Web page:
For Immediate Release
Contact: Brandon Costerison
314-962-3456 xt 370 (office)
(St. Louis)– Earlier today, NCADA reported that preliminary numbers indicate a dramatic increase in opioid related overdose deaths here in the St. Louis area. The most recent data show about 545 opioid overdose deaths through October, 2016 which suggests the total for the year will exceed 600. This is nearly a 20% increase over 2015, which, until now, was the worst year on record.
The biggest increases came in Jefferson and Franklin Counties as well as the City of St. Louis. Through the end of October, 200 people died from fatal overdoses in the City, more than a 50% increase from the 131 who died in all of 2015.
“This dramatic increase is terribly concerning,” said NCADA Executive Director Howard Weissman. “We expect that the primary cause is the growing presence of heroin tainted with fentanyl, a powerful and deadly synthetic opioid.”
While the number of fatal overdoses is alarming and continuing evidence of an ongoing public health crisis, there are reasons to be hopeful for our region’s future. In 2016, St. Louis was chosen as a participant in the DEA 360 Strategy, an investment by the federal agency to take an innovative approach that, in addition to enforcement, involves cooperation with drug manufacturers, pharmacies and doctors to reduce diversion, and community outreach through partnerships with local social service agencies.
In addition, several municipalities have passed ordinances that will help prevent opioid misuse and offer protection to those who call for medical assistance in the event of an overdose. In August, naloxone, an overdose reversal medication, became available from pharmacies without a prescription. And in September, the Missouri Opioid-Heroin Overdose Prevention and Education Project, a large, federally funded program was launched. MO-HOPE aims to reduce opioid related deaths through overdose education and naloxone distribution, in addition to increasing prevention and public awareness raising efforts.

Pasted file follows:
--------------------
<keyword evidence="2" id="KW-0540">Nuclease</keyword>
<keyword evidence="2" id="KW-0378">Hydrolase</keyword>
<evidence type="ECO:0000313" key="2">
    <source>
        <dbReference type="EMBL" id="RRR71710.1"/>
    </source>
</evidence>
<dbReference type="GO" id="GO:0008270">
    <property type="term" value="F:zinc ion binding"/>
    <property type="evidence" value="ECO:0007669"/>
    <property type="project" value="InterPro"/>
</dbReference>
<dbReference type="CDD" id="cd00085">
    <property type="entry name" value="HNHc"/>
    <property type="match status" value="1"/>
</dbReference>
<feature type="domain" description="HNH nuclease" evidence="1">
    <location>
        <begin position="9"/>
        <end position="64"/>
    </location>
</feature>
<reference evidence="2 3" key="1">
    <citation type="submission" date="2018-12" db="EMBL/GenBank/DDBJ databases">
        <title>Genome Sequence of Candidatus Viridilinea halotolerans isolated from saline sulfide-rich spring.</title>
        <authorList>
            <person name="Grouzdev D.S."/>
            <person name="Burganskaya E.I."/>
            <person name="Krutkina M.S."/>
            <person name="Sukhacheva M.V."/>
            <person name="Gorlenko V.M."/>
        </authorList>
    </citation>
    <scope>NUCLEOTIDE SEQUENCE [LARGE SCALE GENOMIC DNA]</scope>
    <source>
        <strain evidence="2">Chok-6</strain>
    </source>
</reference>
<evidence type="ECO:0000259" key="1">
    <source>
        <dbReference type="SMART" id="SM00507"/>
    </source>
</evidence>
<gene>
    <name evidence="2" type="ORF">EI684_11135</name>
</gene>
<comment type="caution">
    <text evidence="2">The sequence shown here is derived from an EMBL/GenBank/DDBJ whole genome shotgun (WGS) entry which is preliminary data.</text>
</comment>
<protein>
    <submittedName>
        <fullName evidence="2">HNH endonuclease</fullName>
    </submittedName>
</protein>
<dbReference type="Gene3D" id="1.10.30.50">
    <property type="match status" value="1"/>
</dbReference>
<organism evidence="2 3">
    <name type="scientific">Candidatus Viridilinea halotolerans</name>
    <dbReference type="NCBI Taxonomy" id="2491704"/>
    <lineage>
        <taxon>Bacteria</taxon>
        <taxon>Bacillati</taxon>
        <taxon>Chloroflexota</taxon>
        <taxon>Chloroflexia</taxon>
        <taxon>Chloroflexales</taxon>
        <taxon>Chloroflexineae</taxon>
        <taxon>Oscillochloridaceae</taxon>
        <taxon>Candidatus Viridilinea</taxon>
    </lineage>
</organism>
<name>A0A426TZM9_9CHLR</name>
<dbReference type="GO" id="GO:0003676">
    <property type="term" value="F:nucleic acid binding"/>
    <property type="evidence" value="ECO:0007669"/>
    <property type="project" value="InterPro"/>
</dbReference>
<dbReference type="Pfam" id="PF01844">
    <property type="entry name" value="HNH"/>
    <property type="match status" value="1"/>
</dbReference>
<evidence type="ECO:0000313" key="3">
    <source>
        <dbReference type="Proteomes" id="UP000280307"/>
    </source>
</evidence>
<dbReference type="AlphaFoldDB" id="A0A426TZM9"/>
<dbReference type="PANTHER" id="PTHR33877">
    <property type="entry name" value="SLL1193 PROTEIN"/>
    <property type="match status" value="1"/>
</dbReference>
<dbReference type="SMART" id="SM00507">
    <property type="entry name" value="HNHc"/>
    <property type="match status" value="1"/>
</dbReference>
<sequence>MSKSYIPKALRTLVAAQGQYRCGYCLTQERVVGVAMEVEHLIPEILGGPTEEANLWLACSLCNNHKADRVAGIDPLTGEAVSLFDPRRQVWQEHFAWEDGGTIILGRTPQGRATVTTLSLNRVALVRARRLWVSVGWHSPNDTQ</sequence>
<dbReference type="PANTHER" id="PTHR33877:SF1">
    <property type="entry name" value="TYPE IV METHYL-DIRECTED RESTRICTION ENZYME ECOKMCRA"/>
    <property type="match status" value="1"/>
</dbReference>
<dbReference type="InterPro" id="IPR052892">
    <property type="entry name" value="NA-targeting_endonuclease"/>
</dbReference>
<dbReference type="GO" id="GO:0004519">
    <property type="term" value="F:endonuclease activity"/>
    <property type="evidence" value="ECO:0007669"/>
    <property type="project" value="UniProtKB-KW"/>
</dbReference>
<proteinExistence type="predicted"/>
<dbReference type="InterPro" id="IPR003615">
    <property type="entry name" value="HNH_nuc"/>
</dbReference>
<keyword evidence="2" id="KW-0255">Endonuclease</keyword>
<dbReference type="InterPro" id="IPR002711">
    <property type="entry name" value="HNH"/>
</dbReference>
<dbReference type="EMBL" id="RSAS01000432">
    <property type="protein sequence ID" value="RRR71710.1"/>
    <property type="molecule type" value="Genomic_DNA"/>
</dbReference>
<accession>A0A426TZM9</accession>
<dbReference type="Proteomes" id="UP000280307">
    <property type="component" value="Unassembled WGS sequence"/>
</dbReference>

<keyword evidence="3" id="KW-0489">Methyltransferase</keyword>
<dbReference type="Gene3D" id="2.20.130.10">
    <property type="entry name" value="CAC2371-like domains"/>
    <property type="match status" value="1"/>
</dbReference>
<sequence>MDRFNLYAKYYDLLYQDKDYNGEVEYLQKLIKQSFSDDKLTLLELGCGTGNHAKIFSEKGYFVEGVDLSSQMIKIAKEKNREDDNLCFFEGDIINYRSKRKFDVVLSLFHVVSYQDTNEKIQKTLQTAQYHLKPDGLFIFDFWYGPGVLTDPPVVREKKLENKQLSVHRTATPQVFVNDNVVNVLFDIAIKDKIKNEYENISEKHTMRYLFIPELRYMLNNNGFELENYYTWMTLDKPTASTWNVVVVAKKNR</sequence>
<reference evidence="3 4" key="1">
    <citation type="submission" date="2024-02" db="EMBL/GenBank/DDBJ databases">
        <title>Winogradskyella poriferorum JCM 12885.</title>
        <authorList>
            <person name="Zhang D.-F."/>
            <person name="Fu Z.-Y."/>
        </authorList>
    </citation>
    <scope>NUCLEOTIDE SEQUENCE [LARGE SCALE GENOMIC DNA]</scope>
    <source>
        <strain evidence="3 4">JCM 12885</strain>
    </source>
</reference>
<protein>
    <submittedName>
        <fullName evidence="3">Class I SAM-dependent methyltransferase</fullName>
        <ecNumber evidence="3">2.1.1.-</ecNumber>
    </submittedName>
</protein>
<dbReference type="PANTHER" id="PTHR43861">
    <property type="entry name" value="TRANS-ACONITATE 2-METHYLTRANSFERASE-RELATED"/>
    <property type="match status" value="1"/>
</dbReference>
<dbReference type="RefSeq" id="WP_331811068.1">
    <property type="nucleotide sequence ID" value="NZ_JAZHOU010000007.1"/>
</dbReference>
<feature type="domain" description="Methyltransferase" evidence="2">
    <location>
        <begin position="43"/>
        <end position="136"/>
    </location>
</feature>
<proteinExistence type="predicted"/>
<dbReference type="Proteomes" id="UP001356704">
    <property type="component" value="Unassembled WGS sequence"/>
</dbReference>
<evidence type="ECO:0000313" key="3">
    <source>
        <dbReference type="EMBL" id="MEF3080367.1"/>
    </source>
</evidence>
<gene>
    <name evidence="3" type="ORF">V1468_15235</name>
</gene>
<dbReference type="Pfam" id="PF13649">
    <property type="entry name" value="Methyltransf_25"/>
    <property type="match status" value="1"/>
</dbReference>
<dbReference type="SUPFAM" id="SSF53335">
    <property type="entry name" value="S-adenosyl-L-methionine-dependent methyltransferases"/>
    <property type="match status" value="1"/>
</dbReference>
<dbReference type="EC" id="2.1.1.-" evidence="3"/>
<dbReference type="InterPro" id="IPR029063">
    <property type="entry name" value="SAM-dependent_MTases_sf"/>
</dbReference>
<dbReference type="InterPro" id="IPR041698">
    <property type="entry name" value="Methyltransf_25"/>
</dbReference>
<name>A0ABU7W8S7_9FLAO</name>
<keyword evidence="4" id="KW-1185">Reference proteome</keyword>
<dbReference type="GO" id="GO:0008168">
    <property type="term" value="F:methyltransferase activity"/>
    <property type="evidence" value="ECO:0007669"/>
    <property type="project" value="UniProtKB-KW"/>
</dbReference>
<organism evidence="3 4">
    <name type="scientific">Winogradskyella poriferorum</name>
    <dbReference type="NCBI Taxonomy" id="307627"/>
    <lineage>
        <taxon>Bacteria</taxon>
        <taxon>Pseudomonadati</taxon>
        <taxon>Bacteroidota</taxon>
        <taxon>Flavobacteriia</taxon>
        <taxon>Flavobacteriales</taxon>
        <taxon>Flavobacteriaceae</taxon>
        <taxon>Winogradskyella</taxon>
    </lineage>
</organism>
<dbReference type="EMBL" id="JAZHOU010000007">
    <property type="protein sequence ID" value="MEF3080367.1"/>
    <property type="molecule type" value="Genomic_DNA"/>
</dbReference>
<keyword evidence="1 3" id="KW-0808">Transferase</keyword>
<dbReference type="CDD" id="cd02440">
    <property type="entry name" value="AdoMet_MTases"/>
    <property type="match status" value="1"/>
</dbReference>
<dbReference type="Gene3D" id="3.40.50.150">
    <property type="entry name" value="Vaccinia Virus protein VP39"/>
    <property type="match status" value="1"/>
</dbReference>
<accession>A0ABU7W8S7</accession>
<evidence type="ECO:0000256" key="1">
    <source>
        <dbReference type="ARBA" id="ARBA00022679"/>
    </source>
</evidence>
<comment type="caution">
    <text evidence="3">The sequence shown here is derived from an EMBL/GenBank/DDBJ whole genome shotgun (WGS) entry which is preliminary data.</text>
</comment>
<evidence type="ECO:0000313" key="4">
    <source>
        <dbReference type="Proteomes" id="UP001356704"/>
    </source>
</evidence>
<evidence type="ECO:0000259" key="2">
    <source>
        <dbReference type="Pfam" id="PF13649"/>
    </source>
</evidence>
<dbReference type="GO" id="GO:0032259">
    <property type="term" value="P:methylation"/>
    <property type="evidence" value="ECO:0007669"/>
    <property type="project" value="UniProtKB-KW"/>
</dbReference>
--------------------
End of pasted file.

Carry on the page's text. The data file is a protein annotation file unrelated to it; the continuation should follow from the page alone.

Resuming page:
“Unfortunately we don’t have a silver bullet,” said Brandon Costerison, Public Awareness Specialist with NCADA. “This requires the efforts of the prevention, medical, law enforcement, treatment and harm reduction communities all working together. We can only hope that decision-makers and funders at the municipal, state, and federal level—as well as corporate and private citizens—continue to invest resources and advocate for reforms so we can save more lives and, better yet, do more to prevent addiction from taking root in the first place.”
NCADA is a community health agency that works to reduce or prevent the harms of alcohol and other drug use through education, intervention and advocacy.